I was reminded to do hourly comics day because, being on the West coast, those I follow from the East coast had already posted some hourly comics. I wasn’t sure I could do it, but it was my first shift working at the Ferndale Public Library, so it would have something interesting. I also had to work my other job as a receptionist and go to my mom’s for dinner. I did all but the last three day-of.

[EDIT: As Lucy Bellwood put it: “For those who aren’t familiar, HCD asks creators to draw a panel or two for every hour they’re awake on February 1st. Everyone has a different take, and I highly recommend just going to Instagram or Twitter and browsing the #hourlycomicday tag. There’s something for everyone.”]

I drew the first strip before I left the house. Then the next three strips were on my 15 minute break, during which I also eat breakfast. As you can see from 10–11, the library job is rather Sisyphean. By the time you have shelved the books, there is a whole new batch to shelve. 

Two days a week, Monday and Friday, I have only 1 hour between jobs, so I don’t have much time for lunch. I work at extreme ends, Ferndale is about 20 minutes north (on the freeway) and the law group I work for is about 15 minutes south (through downtown Bellingham in Fairhaven). When the weather is nice, and on days I don’t work at the library, I will likely bike to Fairhaven because it only takes an additional 5 minutes to bike versus drive.

I think I did all the comics on this and the previous page while Isaac, mom, and Abe were arguing politics. I hardly ever participate in political discussion because I find it futile. And yes, I am in my 30s, bringing my dirty laundry to wash at my moms. I am the oldest millennial. Get used to it. I once couldn’t figure out how to use a cordless phone.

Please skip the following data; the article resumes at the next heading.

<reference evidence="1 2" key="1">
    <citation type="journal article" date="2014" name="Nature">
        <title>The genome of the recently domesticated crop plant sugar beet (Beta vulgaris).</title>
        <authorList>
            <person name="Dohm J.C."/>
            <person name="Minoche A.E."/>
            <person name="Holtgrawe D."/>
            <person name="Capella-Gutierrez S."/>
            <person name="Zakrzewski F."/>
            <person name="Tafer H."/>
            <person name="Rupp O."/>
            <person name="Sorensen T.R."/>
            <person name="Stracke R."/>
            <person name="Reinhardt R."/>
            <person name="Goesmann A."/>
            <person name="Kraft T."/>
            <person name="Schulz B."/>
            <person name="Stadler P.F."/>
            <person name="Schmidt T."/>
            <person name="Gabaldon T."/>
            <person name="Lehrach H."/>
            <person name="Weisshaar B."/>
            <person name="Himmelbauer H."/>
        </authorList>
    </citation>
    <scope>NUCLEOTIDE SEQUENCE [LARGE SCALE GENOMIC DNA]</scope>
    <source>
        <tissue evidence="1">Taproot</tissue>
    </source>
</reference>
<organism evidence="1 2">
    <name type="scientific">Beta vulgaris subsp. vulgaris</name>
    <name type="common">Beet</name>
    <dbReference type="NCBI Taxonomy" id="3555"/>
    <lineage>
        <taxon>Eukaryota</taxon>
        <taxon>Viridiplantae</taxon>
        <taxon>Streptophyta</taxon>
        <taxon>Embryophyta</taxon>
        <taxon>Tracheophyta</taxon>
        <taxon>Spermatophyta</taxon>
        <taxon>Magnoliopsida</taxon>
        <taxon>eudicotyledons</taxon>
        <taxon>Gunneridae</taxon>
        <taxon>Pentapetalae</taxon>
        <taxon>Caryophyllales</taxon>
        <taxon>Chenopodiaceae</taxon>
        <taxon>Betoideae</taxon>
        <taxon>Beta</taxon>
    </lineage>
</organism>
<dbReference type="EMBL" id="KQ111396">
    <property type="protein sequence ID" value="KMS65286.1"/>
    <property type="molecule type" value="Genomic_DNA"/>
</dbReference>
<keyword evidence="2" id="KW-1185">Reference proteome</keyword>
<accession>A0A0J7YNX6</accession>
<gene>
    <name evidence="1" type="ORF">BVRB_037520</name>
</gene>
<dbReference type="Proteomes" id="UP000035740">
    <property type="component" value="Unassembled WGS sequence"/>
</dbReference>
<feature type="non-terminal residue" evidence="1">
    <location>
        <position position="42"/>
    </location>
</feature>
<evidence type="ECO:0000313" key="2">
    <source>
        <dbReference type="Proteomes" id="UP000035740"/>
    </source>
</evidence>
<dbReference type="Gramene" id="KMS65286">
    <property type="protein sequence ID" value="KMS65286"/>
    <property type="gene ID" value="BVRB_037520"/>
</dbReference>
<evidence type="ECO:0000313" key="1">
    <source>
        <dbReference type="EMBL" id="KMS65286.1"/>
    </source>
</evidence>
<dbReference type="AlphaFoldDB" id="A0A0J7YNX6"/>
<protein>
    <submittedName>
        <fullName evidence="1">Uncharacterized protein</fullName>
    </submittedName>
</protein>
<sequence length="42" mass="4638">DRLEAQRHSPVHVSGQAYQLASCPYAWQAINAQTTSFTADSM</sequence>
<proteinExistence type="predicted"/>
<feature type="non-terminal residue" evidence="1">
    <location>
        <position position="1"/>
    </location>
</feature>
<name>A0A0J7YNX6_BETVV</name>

The frustrating thing about playing things like Apples to Apples, and any other game that includes pop culture references, is that my mom, Jim, and Isaac have little to no pop culture knowledge. So I have to play those cards on Abe if they are ever going to be picked. Sometimes I can randomly play them if I have nothing better, I suppose. 

I’m also reading Darwin’s Backyard, which I grabbed from the library. It is very good! It is a biography of Darwin, but it is told through the lens of his experiments. So each chapter focuses on a phase of experiments of his, such as barnacles, or bees, or orchids. Or vines, which is where I’m at now. At one point, he wanted to see if algae could be carried on duck feathers between ponds, so he grabbed some ducks and dunked them in a tank of water full of algae. I drew him holding them by the feet, but now I can’t remember if that is what the text said he did or if that is how I imagined it. It would make more sense to dunk them the other way. Anyways, at the end of each chapter, the book also includes a set of experiments, all laid out with supplies and all your steps, that you can do at home. For adults! I love it. I will likely not do any. One is chopping up live barnacles (I mean, really, it is called dissection). Buying orchids to see how they propagate and dissecting those. It involves buying a lot of things and owning a lawn would often be helpful. But I love that this book is like the adult version of a children’s book on Darwin with “experiments you can do, too!”

P.S. I missed updating last week with this because I had that first shift at the public library and immediately got sick. Just a head cold. Not the measles, which is floating around south Washington. : But I need to wash my hands like a surgeon when I work there.